Excerpted from an article by June Forkner-Dunn, PhD, RN
Dr. Forkner-Dunn’s article discusses various ways in which the Internet is transforming the present and future of health care. For example, the Internet enables anyone to learn about medical conditions and treatments at home, communicate with their doctors via email -- even provide vital data to doctors through monitoring devices that connect to the computer and transmit information right from the body. Such net-based technologies, allowing detailed virtual interactions between physicians and patients, are more important than ever today, since an increasing number of senior citizens live at home, for longer periods (thanks in part to medical alert systems that allow seniors to enjoy 24/7 protection at the press of a button, in case of a health emergency).  This article, excerpted below, focuses on the benefits of the Internet, and how “this medium could have a revolutionary role in retooling the trillion-dollar United States health care industry to improve patient self-management, patient satisfaction, and health outcomes”.
--Dr. Don Rose, Writer, Life Alert
The Online Revolution
Public use of the Internet as a health care tool has grown dramatically in the past few years, and this trend is expected to continue. During 2002, more than 100 million Americans will have searched online for information, including health information — an increase of 13 million from the previous year. Obtaining information from the Web is often the basis for making health decisions and is thus an influential force. Of persons surveyed in 2000 by the Pew Internet & American Life Project, 41% said that the Internet affected their decisions about going to a doctor, treating an illness, or questioning their doctor.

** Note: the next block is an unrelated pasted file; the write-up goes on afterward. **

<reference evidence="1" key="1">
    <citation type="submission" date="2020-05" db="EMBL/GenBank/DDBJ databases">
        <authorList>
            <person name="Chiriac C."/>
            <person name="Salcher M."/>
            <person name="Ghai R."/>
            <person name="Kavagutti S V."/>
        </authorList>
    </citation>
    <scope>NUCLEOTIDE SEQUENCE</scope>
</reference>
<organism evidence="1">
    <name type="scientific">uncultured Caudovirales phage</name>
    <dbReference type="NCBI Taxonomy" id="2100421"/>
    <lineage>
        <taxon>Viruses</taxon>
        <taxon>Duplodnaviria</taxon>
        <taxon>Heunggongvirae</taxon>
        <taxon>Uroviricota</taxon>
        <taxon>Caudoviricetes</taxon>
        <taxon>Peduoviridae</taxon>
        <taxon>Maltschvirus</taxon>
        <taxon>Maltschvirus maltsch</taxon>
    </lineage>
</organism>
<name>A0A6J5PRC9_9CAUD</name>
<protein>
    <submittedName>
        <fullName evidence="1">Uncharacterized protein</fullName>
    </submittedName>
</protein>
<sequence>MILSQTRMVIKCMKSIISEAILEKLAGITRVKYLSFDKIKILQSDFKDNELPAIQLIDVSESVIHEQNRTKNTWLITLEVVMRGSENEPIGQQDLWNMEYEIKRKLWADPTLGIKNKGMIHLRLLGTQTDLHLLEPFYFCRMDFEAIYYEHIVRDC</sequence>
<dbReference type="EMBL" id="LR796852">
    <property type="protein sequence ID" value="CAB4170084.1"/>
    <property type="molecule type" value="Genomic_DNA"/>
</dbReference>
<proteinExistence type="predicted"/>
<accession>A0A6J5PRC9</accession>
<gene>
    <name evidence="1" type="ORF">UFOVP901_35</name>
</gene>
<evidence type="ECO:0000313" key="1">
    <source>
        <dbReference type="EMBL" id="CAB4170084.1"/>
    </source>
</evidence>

This online phenomenon is occurring while a huge population segment, the postwar "baby boomers," is moving like a tsunami through the American health care system. Thanks to modern medicine, these adults will live longer than earlier generations ever could — and will flood the health care system with chronic ailments. Moreover, in addition to making health care decisions for themselves, this population is making such decisions for their elderly parents, many of whom have multiple chronic diseases. Baby boomers are demanding the same easy access to advanced health care technology as is currently available to them when they do their banking or plan a vacation.

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